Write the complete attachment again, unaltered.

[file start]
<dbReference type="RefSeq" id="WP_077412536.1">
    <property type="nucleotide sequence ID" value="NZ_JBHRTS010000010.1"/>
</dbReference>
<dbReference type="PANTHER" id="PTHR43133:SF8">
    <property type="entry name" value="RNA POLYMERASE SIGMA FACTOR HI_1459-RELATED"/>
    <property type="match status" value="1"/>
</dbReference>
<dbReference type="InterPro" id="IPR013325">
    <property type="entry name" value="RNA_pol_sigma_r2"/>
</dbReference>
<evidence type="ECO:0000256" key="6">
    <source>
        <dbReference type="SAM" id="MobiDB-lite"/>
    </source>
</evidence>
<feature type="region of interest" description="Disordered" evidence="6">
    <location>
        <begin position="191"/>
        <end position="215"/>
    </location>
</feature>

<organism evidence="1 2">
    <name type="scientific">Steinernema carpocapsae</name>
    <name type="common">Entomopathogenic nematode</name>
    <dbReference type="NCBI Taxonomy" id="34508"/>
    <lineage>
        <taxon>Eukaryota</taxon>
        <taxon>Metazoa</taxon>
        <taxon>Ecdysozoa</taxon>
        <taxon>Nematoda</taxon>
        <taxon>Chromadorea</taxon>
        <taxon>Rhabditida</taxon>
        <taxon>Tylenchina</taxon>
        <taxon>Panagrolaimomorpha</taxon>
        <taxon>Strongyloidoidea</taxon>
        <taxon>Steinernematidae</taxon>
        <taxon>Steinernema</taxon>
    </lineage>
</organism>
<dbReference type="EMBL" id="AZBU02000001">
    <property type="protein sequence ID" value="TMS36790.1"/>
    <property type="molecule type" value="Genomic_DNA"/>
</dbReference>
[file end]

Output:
<dbReference type="RefSeq" id="WP_077412536.1">
    <property type="nucleotide sequence ID" value="NZ_JBHRTS010000010.1"/>
</dbReference>
<dbReference type="PANTHER" id="PTHR43133:SF8">
    <property type="entry name" value="RNA POLYMERASE SIGMA FACTOR HI_1459-RELATED"/>
    <property type="match status" value="1"/>
</dbReference>
<dbReference type="InterPro" id="IPR013325">
    <property type="entry name" value="RNA_pol_sigma_r2"/>
</dbReference>
<evidence type="ECO:0000256" key="6">
    <source>
        <dbReference type="SAM" id="MobiDB-lite"/>
    </source>
</evidence>
<feature type="region of interest" description="Disordered" evidence="6">
    <location>
        <begin position="191"/>
        <end position="215"/>
    </location>
</feature>

<organism evidence="1 2">
    <name type="scientific">Steinernema carpocapsae</name>
    <name type="common">Entomopathogenic nematode</name>
    <dbReference type="NCBI Taxonomy" id="34508"/>
    <lineage>
        <taxon>Eukaryota</taxon>
        <taxon>Metazoa</taxon>
        <taxon>Ecdysozoa</taxon>
        <taxon>Nematoda</taxon>
        <taxon>Chromadorea</taxon>
        <taxon>Rhabditida</taxon>
        <taxon>Tylenchina</taxon>
        <taxon>Panagrolaimomorpha</taxon>
        <taxon>Strongyloidoidea</taxon>
        <taxon>Steinernematidae</taxon>
        <taxon>Steinernema</taxon>
    </lineage>
</organism>
<dbReference type="EMBL" id="AZBU02000001">
    <property type="protein sequence ID" value="TMS36790.1"/>
    <property type="molecule type" value="Genomic_DNA"/>
</dbReference>